I found the following code within an example for performing very fast changes on a PWM-output. It works, however I'm wondering about some details.

TIMER2 was set up in setup() as follows:

TCCR2A = 0;               // We need no options in control register A
TCCR2B = (1 << CS21);     // Set prescaller to divide by 8
TIMSK2 = (1 << OCIE2A);   // Set timer to call ISR when TCNT2 = OCRA2
OCR2A = 32;               // sets the frequency of the generated wave
sei();                    // Enable interrupts to generate waveform!

If I understand that correctly, the timer will run until overflow and generate interrupts any time in between as defined by OCR2A.

ISR(TIMER2_COMPA_vect) {  // Called each time TCNT2 == OCR2A
  static byte index=0;    // Points to successive entries in the wavetable
  OCR1AL = wave[index++]; // Update the PWM output
  asm("NOP;NOP");         // Fine tuning
  TCNT2 = 6;              // Timing to compensate for time spent in ISR

TIMER2 is used to call this routine in equidistant points in time. To adapt the timespan between two calls of the ISR the author sets OCR2A and within the ISR resets TCNT2. As the timer is reset at the end of the ISR there's some time "already gone" written into the start value of the timer. However there are two things I don't understand.

  1. Why isn't CTC mode used by setting WGM21 in TCCR2A? This should call the ISR in precise intervals.

  2. If not using CTC mode the counter has to be reset by the ISR. But why isn't that done directly at the beginning of the ISR? Everytime the ISR gets some minor changes the correction value written into TCNT2 has to be changed.

Am I missing some vital detail? Or is my idea of using CTC better?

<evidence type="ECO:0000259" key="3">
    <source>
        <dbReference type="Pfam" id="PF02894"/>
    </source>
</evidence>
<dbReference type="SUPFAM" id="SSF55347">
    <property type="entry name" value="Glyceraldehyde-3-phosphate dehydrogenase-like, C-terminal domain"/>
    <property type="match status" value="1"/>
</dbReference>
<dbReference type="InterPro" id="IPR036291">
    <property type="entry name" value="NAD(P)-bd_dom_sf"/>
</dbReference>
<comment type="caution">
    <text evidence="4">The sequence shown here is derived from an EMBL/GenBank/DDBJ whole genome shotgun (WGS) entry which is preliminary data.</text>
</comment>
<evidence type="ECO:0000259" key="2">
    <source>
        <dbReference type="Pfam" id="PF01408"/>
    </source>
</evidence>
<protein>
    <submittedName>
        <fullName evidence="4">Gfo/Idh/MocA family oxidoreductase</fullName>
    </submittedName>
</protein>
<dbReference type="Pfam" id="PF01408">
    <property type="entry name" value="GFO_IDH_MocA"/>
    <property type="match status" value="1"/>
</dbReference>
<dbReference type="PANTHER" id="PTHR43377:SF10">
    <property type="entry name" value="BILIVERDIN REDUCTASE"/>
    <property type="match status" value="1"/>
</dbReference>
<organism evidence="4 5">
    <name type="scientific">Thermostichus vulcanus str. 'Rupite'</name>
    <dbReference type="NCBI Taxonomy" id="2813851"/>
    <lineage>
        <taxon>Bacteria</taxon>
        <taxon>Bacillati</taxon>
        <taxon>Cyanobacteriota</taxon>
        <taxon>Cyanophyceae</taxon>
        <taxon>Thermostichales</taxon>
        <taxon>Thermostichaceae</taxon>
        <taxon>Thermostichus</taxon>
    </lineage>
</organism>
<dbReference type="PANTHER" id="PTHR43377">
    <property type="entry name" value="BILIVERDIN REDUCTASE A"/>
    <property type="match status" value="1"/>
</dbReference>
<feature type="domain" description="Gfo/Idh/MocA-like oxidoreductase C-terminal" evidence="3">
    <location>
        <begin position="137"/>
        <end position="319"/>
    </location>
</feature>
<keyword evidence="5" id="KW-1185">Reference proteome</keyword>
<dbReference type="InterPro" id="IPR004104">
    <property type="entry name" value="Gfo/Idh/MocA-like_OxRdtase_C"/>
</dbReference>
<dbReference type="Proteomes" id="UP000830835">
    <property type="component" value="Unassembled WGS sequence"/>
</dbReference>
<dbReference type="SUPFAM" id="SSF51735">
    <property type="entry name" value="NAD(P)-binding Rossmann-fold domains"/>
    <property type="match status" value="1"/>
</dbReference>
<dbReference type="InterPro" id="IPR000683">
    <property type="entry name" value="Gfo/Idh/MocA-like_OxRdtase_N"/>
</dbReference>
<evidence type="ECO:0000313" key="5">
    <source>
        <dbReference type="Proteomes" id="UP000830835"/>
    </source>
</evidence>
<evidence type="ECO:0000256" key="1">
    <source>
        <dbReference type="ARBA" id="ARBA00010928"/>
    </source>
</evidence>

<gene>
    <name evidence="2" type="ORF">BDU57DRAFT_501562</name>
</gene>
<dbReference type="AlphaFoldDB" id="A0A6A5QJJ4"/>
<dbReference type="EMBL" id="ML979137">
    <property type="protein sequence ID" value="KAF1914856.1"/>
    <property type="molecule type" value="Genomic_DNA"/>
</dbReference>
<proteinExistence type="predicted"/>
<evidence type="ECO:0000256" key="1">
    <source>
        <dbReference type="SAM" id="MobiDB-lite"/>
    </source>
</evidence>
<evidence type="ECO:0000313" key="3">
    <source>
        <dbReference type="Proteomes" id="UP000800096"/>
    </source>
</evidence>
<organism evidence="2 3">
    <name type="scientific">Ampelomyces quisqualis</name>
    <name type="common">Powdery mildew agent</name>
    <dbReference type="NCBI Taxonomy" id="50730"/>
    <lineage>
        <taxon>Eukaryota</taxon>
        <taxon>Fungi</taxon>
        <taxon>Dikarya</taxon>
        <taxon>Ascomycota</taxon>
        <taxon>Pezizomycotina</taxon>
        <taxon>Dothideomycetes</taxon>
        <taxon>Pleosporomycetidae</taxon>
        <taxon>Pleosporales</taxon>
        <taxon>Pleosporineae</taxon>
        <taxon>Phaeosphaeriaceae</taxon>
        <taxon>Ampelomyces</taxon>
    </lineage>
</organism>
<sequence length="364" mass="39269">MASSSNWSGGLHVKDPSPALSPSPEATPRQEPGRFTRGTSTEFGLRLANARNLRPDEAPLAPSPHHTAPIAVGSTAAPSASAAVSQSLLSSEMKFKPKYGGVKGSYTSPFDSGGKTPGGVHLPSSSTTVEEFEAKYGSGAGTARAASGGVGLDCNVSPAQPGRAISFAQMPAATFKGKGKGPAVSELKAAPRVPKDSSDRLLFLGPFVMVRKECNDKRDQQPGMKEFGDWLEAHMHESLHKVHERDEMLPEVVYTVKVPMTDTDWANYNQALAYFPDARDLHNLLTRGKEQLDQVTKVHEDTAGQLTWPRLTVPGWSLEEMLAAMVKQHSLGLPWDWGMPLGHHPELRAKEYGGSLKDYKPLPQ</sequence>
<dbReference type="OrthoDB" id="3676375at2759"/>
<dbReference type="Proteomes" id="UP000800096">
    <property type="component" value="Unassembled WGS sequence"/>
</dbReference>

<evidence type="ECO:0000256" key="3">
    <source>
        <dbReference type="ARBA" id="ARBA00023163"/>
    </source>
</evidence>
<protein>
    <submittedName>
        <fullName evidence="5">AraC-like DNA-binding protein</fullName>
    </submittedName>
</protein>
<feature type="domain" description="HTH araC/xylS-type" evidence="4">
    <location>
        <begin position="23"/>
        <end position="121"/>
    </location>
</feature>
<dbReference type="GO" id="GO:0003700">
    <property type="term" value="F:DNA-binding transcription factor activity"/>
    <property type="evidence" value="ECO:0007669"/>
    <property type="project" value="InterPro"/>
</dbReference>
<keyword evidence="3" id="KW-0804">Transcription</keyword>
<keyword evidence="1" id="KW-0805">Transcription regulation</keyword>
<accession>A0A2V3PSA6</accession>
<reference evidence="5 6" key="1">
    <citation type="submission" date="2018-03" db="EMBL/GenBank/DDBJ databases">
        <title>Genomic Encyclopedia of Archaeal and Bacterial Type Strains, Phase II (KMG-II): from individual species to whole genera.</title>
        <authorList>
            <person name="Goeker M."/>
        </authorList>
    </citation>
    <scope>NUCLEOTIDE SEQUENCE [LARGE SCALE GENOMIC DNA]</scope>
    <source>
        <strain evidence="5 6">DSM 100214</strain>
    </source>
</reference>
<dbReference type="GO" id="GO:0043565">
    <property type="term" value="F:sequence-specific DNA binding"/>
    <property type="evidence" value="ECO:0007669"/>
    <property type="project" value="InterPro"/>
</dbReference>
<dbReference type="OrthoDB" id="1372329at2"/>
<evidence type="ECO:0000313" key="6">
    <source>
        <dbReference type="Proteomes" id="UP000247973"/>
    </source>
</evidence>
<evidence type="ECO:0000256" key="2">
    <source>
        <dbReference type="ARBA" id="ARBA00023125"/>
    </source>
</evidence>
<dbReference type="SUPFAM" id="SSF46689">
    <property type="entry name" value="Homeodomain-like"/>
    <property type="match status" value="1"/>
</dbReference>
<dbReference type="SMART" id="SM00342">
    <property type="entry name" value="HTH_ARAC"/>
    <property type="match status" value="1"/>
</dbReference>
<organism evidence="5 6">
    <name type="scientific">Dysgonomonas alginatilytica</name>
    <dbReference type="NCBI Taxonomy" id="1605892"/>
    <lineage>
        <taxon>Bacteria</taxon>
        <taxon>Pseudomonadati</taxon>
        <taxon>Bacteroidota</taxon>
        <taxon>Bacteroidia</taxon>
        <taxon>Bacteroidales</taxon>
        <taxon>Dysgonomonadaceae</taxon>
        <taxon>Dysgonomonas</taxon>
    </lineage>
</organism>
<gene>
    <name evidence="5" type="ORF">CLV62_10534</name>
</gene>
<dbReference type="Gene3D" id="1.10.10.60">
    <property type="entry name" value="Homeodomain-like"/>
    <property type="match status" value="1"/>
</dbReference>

For sake of completeness, the only other things done in setup() are configurations on timer1:

pinMode(9, OUTPUT);       // Make timer's PWM pin an output
TCCR1B  = (1 << CS10);    // Set prescaler to full 16MHz
TCCR1A |= (1 << COM1A1);  // PWM pin to go low when TCNT1=OCR1A
TCCR1A |= (1 << WGM10);   // Put timer into 8-bit fast PWM mode
TCCR1B |= (1 << WGM12); 

loop() is empty.

  • 1
    Mhh, not using CTC in such a case doesn't make much sense to me either. Especially since the timer does not stop when the compare ISR is called. It will keep running just fine while the ISR is working (since the Timer works in hardware). I would guess that this is just a bad code
    – chrisl
    Commented Jun 20, 2022 at 16:11

1 Answer 1


Why isn't CTC mode used by setting WGM21 in TCCR2A?

As we cannot read the author's mind, we cannot say for sure. That being said, to me, the most likely reason is that either the author was not aware of CTC mode, or they just didn't think about it.

You are right that CTC is the most straightforward way to get precise intervals. You are also right that the resetting the timer at the end of the ISR makes the code somewhat fragile. If, for some reason, I needed to avoid CTC in a code like this, I would

OCR2A += 32;

rather than resetting TCNT2.

  • 1
    I tend to think, the author did not know the CTC mode well enough. Otherwise I cannot explain the solution proposed. I was just stunned because it was published in a magazine. makezine.com/projects/advanced-arduino-sound-synthesis Not that I think this is a guarantee for quality but who knows...
    – Ariser
    Commented Jun 20, 2022 at 16:22

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